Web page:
One of the most dangerous effects of alcohol use is the risk of alcohol poisoning or alcohol overdose. An alcohol overdose happens when there is so much alcohol in the bloodstream that certain parts of the brain that control daily life function begin to fail or shut down. Some of the most common examples of this include breathing, heart rate, body temperature control, and more.

Obviously, major changes or loss of function to these areas can lead to dangerous consequences including permanent brain damage or death.

How Long Does Alcohol Stay in Your System?

Generally speaking, alcohol stays in your system for up to 25 hours but can depend on a number of factors including how much you drank, your body weight, tolerance, and more. The half life for alcohol is 4-5 hours and it takes about 5 half lives to get rid of the substance completely.

Alcohol Withdrawal

One of the most dangerous problems associated with excessive alcohol use is alcohol withdrawal. Alcohol withdrawal is one of the only forms of drug withdrawal that can result in death. That is why it is vital to seek professional treatment if you are dealing with alcoholism. Some of the most common symptoms of alcohol withdrawal include anxiety, depression, nightmares, irritability, shakiness, mood swings, and more.

Alcohol withdrawal syndrome occurs when an AUD has set it in and the individual suddenly decreases or stops alcohol consumption altogether. In most cases, mild alcohol withdrawal symptoms will begin just hours after the last drink.

Alcohol Withdrawal Timeline

Alcohol withdrawal will occur in a few stages that lead to various symptoms ranging from mild and annoying to severe and deadly.

The first stage of alcohol withdrawal occurs a few hours after the last drink and is characterized by problems like elevated blood pressure, insomnia, anxiety, GI issues, headaches, and more.

The second stage of alcohol withdrawal occurs 12 to 24 hours after the last drink and the user will deal with more moderate symptoms including hallucinations

The third stage of alcohol is the most severe and can occur just two days after cessation of alcohol use and this stage can last up to five days depending on the situation. This final stage of alcohol withdrawal leads to delirium tremens, the most severe alcohol withdrawal symptom that can cause complications such as seizures, arrhythmias, confusion, respiratory failure, and even death.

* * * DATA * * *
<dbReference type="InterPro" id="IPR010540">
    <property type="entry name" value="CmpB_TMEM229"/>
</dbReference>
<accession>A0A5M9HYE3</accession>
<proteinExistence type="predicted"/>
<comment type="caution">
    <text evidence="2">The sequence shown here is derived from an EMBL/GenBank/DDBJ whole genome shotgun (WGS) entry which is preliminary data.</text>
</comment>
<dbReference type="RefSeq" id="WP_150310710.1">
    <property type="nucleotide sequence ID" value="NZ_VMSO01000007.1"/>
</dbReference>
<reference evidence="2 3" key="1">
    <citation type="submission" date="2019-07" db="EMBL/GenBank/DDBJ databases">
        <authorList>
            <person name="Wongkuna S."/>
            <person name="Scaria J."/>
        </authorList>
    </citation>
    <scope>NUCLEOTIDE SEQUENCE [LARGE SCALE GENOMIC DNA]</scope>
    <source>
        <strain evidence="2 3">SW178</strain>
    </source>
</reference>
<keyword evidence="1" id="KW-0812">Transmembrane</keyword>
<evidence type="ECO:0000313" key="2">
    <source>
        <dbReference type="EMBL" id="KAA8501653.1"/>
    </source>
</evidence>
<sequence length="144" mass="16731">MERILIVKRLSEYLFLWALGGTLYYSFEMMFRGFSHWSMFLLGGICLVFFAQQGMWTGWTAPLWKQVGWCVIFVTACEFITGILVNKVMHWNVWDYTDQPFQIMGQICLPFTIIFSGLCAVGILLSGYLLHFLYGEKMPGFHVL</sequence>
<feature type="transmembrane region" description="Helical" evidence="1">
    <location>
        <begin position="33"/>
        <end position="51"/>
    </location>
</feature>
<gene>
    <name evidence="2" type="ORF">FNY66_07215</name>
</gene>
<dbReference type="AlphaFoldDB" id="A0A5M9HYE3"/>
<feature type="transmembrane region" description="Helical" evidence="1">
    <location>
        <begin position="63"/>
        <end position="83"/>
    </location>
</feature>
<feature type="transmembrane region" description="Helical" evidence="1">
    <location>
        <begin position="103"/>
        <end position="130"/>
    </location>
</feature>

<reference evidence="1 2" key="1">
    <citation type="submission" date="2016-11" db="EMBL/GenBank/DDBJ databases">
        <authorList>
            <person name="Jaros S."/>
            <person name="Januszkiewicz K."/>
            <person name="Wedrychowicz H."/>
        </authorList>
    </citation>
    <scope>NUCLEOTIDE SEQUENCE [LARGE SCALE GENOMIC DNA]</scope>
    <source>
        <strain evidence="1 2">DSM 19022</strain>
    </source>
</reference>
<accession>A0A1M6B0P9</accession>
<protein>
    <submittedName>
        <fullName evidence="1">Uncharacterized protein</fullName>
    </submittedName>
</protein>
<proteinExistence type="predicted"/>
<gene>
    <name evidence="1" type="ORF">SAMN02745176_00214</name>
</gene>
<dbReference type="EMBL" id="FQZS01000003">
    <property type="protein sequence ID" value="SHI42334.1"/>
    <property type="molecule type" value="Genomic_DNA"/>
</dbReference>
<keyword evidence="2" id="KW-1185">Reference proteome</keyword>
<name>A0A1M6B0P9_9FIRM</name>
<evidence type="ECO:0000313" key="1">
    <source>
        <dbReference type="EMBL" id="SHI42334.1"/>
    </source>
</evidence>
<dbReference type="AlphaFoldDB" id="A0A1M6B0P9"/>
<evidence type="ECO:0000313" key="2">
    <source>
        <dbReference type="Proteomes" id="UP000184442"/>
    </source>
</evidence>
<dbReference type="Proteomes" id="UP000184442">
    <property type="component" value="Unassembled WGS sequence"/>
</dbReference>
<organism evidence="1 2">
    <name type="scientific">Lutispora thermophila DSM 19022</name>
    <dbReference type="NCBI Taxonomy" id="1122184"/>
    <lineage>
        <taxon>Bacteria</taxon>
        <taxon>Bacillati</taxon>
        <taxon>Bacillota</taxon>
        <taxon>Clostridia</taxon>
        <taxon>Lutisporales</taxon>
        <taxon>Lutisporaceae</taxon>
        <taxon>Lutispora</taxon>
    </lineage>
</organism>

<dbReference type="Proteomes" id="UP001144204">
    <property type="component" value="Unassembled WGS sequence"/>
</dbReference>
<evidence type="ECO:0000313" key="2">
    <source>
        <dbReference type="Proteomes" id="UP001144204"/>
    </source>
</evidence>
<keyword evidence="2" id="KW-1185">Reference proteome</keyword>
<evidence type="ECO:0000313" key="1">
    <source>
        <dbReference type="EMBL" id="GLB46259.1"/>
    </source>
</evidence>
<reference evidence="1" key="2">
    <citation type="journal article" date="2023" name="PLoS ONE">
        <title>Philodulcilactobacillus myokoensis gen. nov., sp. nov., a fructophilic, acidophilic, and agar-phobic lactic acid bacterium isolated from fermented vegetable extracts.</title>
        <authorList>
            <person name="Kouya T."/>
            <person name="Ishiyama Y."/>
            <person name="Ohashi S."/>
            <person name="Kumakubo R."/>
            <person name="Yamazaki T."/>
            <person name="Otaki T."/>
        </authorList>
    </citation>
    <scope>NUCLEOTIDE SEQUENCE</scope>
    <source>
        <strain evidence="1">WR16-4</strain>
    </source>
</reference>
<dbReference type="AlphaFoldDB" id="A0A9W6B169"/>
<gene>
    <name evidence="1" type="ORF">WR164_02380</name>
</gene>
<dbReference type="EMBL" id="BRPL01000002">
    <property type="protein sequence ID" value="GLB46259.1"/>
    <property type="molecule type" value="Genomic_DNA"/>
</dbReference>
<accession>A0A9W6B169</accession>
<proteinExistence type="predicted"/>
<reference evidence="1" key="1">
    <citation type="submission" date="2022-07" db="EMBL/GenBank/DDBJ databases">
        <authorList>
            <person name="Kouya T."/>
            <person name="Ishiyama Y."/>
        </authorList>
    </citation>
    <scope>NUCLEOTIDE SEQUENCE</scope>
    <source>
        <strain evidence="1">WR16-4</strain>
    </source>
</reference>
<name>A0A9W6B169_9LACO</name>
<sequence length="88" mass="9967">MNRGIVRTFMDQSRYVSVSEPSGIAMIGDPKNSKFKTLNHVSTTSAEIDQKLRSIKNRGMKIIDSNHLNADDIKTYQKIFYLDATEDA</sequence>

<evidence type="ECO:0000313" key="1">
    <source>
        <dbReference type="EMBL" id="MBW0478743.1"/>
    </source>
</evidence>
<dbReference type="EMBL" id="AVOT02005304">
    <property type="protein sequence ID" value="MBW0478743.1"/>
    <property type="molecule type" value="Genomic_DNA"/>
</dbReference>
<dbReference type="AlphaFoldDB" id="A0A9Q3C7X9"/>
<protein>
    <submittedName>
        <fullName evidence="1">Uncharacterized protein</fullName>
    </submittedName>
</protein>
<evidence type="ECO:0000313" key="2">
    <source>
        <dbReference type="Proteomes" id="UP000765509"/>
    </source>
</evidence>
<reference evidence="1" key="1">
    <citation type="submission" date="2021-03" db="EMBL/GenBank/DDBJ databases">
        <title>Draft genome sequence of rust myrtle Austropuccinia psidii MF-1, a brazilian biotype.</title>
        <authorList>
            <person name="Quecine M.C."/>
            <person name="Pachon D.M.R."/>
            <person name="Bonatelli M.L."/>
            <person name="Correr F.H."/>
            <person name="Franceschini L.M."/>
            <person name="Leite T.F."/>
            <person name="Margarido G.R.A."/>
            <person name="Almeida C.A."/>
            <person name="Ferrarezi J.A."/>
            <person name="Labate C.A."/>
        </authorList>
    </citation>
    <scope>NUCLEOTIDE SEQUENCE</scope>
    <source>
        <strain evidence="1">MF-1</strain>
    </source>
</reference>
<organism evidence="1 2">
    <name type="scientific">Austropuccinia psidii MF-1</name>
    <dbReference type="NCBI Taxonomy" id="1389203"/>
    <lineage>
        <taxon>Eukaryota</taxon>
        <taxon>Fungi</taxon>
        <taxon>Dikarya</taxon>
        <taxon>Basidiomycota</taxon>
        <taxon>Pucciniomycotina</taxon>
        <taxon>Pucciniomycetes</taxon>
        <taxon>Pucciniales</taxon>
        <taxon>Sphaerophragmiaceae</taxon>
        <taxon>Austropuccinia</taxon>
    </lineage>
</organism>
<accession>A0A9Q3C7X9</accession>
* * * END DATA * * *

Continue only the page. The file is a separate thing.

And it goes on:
How Long Does Alcohol Withdrawal Last?

Alcohol withdrawal can last up to 7 days and even longer in some cases.

Detox for Alcohol

One way that people can overcome alcohol withdrawal is through detox. While some believe that detoxing from alcohol at home is fine to do, it is vital to seek out the help of a professional treatment program. Alcohol withdrawal can be deadly in some cases and is not anything to play around with.

During a medically monitored alcohol detox, clients will be given fluids and examined 24/7 to ensure that withdrawal symptoms do not become too severe. Emergency services are available in these circumstances. During this time, some treatment programs also elect to use alcohol withdrawal medications like benzodiazepines to help numb the symptoms that clients are struggling with.

Alcohol detox is the first step in addiction treatment and is vital to ensure that users can overcome the early stages of sobriety so they can shift their focus to learning about addiction and developing skills related to relapse prevention during their time in a rehab facility.

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Alcohol Addiction Treatment

Alcohol addiction treatment and rehab looks different at each treatment facility. But, generally speaking, you can expect some form of individual and group therapy sessions, oftentimes coupled with other forms of addiction treatment including dual diagnosis treatment, medication-assisted treatment, support groups, relapse prevention training and holistic options like yoga, art therapy, equine therapy, and more.

At Reflections we offer all of these things and more at our high-end rehab programs. We can help with all levels of care including detox, our inpatient and outpatient alcohol treatment programs are in place to help those struggling with alcoholism get the help they need.

Inpatient Alcohol Rehab

Inpatient, or residential, alcohol treatment at Reflections utilizes evidence-based treatment modalities balanced with experiential and holistic recovery options to ensure that all clients get the help they need. Clients will stay at our 2-acre gated estate in Northern California as they work through the program. During their time they will have access to luxurious amenities like a pool and spa, massage therapy, private bedrooms, and more.

Outpatient Alcohol Rehab

At Reflections, treatment doesn’t end when you leave our inpatient facility. We have step down treatment available to help with the next levels of care. At our outpatient alcohol rehab, clients will continue to go to treatment for a few hours a day a few days out of the week, depending on their care program, while they live back at home or at a sober living facility and adjust to their new sober lifestyle.

Using Insurance to Pay for Alcohol Rehab

Reflections works directly with your insurance to help make the treatment process as affordable as possible for all clients. Our admissions team will work with you to help you understand the benefits provided by your employer plan. We often work with: